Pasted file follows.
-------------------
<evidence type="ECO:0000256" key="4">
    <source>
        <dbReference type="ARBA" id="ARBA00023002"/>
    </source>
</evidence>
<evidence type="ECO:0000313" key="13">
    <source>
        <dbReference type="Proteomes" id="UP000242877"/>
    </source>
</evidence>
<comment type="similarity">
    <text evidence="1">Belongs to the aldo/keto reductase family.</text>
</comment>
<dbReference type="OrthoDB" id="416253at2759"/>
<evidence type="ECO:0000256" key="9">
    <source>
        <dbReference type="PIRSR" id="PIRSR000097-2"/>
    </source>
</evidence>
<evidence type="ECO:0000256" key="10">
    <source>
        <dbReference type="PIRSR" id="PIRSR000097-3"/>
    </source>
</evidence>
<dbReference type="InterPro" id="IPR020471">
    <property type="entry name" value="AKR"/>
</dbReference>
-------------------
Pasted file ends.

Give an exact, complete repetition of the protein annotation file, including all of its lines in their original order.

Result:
<evidence type="ECO:0000256" key="4">
    <source>
        <dbReference type="ARBA" id="ARBA00023002"/>
    </source>
</evidence>
<evidence type="ECO:0000313" key="13">
    <source>
        <dbReference type="Proteomes" id="UP000242877"/>
    </source>
</evidence>
<comment type="similarity">
    <text evidence="1">Belongs to the aldo/keto reductase family.</text>
</comment>
<dbReference type="OrthoDB" id="416253at2759"/>
<evidence type="ECO:0000256" key="9">
    <source>
        <dbReference type="PIRSR" id="PIRSR000097-2"/>
    </source>
</evidence>
<evidence type="ECO:0000256" key="10">
    <source>
        <dbReference type="PIRSR" id="PIRSR000097-3"/>
    </source>
</evidence>
<dbReference type="InterPro" id="IPR020471">
    <property type="entry name" value="AKR"/>
</dbReference>